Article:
(26:45):

But if that was, that was a big switch for us, you know, especially for me, you know, coming into the, going from BTC to B2B, uh, was a big switch, number one for sales hands down. And then from there, just a pricing model, right? Having that different structure, creating that different model and understanding, you know, what do you charge for the value you’re providing. You know, you make a company, you know, a couple of million dollars, even six figures in return in one month, you know, what do you charge sufficiently to, you know, provide that type of value. Yeah. So yeah, I mean that’s, that’s really what our revolves around our pricing structure and what we go for. Um, you know, and depending on the client, you know, if we have a client comes on and they take all the services, we have like a, uh, like what we would call like a whale package or we’re doing a lot more than just the services that they paid for.

(27:31):

You know, we’re doing damage control, we’re making sure that everything’s running smoothly. You know, like, um, you know, emergency state as well in case anything uh, is something happens out of the blue. Right. I’m sure you guys have experienced that, you know, uh, ad account gets shut down or you know, um, Google account gets suspended or whatever that is right. That, I mean we react to that very fast and very quickly to get that taken care of and get you back up and running on these platforms. Cause you know, a lot of companies, I mean, I’ve seen it where, um, the companies are spending their whole budget on just Facebook and that account gets shut down cause Facebook can do that for whatever.

(28:05):

Oh and it’s happening more and more it seems like. Yeah,

(28:07):

absolutely. I’ve definitely been reading some horror stories where they just get shut down out of the blue. And like, of course Facebook doesn’t give an explanation either and then known and talked to, which is frustrating, right? No one to talk to. And then it’s like, well that was only, I was only spending money there. I want to spend money on Google when I’m doing any native advertising, you know, nothing else. Right. Their whole business just went to a pause. At least a significant reduce at the very least. So, um, so yeah, I mean we do a lot of that, you know, um, and just try to be there for the client, you know, any questions, comments, concerns, make recommendations. I mean, I’m no sales expert. My myself or I go into a company, they don’t have a CRM, they don’t have automated emails following up with people based off CRM leads. I’m like, you know, listen, let’s, let’s get you guys set up here. I mean, my job is only as good as, you know, I can only do as good as your sales processes, right? I mean I drive you guys a hundred leads, but if you convert one of those because you guys don’t have a proper sales funnel, you know, pipeline to follow up with people or automation.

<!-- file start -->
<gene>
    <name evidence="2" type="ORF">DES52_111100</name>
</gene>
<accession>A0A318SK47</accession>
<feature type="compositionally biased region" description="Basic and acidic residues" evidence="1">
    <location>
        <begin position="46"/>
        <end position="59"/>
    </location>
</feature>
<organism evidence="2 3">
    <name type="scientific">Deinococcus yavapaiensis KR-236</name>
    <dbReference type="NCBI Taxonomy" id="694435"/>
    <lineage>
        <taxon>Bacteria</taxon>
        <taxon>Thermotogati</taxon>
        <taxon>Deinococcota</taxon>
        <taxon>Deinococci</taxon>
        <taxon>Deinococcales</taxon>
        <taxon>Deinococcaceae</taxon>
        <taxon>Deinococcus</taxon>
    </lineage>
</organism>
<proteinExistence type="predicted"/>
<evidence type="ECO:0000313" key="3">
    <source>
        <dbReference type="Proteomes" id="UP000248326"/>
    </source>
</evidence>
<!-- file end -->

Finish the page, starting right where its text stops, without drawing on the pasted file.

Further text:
(29:04):

So have you ever run into any issues with that? Cause that’s where, I mean we’re, I mean there’s probably more businesses that don’t have all that setup than do. And so if you go to the performance based model, that’s the variable that could be negatively impacting what you’re doing is driving these leads. But it’s taking a four days for your sales team to even reach out cause you guys don’t want either have a CRM or even have views or reports set up in your CRM to assign it to the right person to then reach out. Um, so how do you kind of navigate it?

(29:32):

Yeah, so I mean, you know, I, uh, I’m sure you’re familiar with like a SWAT, you know, the strength, weakness, opportunity, threats. Um, you can virtually do that for any, any piece of your business. I mean, operations management, uh, you know, marketing content. You know, you could literally just run that report through your whole business and, and identify everything. So, uh, we tried to do that with, with the clients. Um, you know, when we onboard a client, usually we’re, we’re identifying and auditing what they’ve already done instead of just like taking them on board and like, all right, let’s go. Like we could just be falling right in the footsteps of the people who previously did it and what nothing was working. So, so, you know, that was one thing, you know, we brought on a client here recently. They had no, no CRM. They were doing the, the reason MailChimp, I’m not a fan of MailChimp personally.

(30:16):

I mean, it’s a cheap, easy platform to use for beginners. But you know, I’m more about a, you know, I use it personally, autopilot HQ. I love that platform. Um, you know, I know active campaign, they’re very good and there’s a few, you know, Clavio’s good as well for eCommerce. There’s, you know, there’s a few platforms out there that are far superior to MailChimp, but they’re just using a simple MailChimp automation, you know, no CRM paper, you know, write down on paper and things like that. And so I came in, that was the first thing we did, you know, before we really even took over the ads. We’re like, all right, let’s get you set up here because this is going to have a drastic effect as to how we do our job and drive you leads and get you sales is by having this organized.

(30:55):